On 11 May, the Queen’s Speech set out the Government’s agenda for the next session of Parliament.
Caroline Abrahams, Charity Director of Age UK and Co-Chair of the Care and Support Alliance said:
“After an awful lot of dithering the Government has finally nailed its colours to the mast by formally committing to social care reform this year. The question now is how good the Government’s proposals will be, not whether there will be any at all, so this is an important step forward for the millions of older and disabled people and carers who deserve so much better than what’s often on offer to them today.
“Ministers have made it clear that they see a cap on sky high care costs as the centrepiece of their reforms, because it is so evidently unfair for anyone to be financially ruined by long term care bills. However, this is not the only unfairness in how care operates today, and it would be a bizarre outcome if we gave more protection to home owners, while leaving those with fewer assets to the current underfunded system. This would especially disadvantage sick and disabled adults who have just as much right to decent care as older people. So as well as bringing forward some kind of cap, there is no avoiding the need for the Government to invest billions more into care – topping council budgets back up again after having allowed them to fall so disastrously over the last decade.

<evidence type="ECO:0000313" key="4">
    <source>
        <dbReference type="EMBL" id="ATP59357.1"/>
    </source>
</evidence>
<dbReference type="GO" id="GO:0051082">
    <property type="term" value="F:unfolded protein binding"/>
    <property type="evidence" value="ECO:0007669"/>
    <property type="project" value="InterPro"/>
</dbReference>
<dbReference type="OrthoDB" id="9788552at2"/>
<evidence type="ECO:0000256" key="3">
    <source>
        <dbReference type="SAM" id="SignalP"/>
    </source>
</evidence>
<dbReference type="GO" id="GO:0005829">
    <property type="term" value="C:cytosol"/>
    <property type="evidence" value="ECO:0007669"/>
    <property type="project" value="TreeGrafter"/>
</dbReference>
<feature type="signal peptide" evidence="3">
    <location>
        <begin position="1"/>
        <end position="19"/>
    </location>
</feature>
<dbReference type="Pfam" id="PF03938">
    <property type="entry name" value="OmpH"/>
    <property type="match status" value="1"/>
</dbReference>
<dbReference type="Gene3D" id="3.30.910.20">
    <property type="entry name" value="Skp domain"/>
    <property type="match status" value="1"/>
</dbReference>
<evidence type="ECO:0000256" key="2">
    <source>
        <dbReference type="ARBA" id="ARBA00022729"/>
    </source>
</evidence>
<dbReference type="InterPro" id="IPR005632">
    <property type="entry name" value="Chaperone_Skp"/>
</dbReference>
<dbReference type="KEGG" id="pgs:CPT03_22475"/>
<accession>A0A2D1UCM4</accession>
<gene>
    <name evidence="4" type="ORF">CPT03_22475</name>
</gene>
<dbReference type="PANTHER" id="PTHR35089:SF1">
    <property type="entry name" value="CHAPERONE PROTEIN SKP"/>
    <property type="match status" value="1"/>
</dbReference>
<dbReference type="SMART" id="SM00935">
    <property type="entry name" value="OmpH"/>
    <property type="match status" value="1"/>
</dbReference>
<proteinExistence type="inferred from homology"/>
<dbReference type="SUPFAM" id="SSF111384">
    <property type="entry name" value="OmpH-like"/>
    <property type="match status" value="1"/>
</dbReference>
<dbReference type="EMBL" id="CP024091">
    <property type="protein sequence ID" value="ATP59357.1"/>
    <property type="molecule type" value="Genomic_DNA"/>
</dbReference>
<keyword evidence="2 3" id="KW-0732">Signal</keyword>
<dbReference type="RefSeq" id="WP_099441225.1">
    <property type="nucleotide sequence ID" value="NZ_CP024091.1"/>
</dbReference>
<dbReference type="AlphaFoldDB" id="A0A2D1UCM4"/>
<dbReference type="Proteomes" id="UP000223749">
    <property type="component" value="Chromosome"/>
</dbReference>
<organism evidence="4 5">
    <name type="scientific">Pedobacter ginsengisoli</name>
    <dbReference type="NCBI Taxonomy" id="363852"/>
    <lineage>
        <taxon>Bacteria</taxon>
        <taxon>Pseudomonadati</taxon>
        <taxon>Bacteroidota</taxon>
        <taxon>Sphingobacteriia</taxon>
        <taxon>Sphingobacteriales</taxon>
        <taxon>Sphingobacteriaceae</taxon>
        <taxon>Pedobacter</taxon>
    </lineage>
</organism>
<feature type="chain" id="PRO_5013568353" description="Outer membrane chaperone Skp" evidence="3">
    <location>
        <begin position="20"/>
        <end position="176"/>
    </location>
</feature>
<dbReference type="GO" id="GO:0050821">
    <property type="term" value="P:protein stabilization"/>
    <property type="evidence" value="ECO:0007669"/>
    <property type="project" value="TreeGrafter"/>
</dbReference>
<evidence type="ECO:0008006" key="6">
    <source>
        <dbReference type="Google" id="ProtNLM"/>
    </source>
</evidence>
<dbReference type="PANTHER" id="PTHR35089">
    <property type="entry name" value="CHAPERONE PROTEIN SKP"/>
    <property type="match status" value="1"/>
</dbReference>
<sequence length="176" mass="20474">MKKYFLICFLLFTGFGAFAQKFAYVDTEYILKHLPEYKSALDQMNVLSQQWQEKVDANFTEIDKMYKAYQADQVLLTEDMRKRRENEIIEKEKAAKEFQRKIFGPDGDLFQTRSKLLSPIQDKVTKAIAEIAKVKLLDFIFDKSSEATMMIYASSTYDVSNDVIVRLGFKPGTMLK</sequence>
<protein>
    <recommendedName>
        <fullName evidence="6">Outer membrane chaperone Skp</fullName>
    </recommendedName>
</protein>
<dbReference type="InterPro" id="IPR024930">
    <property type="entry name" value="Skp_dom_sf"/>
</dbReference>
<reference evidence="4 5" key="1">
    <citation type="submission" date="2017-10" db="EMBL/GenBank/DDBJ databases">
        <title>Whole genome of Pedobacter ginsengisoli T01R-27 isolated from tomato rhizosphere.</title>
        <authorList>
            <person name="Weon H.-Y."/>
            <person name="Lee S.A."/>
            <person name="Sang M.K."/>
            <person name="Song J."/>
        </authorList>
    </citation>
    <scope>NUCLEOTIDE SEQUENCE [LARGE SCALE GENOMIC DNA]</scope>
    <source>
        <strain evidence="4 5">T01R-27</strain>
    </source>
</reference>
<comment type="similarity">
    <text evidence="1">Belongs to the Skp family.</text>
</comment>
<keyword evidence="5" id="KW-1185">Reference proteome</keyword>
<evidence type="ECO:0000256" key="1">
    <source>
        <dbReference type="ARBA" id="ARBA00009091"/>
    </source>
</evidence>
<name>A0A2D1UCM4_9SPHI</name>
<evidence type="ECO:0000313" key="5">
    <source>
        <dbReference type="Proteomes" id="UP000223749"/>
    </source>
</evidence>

“The final essential element is the need for the Government to professionalise the care workforce, giving care workers the terms and conditions, and career structure, that should rightfully be theirs’ after their magnificent performance during the pandemic. It’s high time we ended the situation in which care staff are constantly the poor relations of their equivalents in the NHS.”
“If the Government brings forward a package of reforms of scale and ambition, backed up by the funding required, we will be able to hold our heads up high again as a nation, consigning our current, shamefully neglected social care system to the past, where it belongs. If this happens older and disabled people, and their carers, will be able to breathe more easily, confident that they will get the help they know they need.”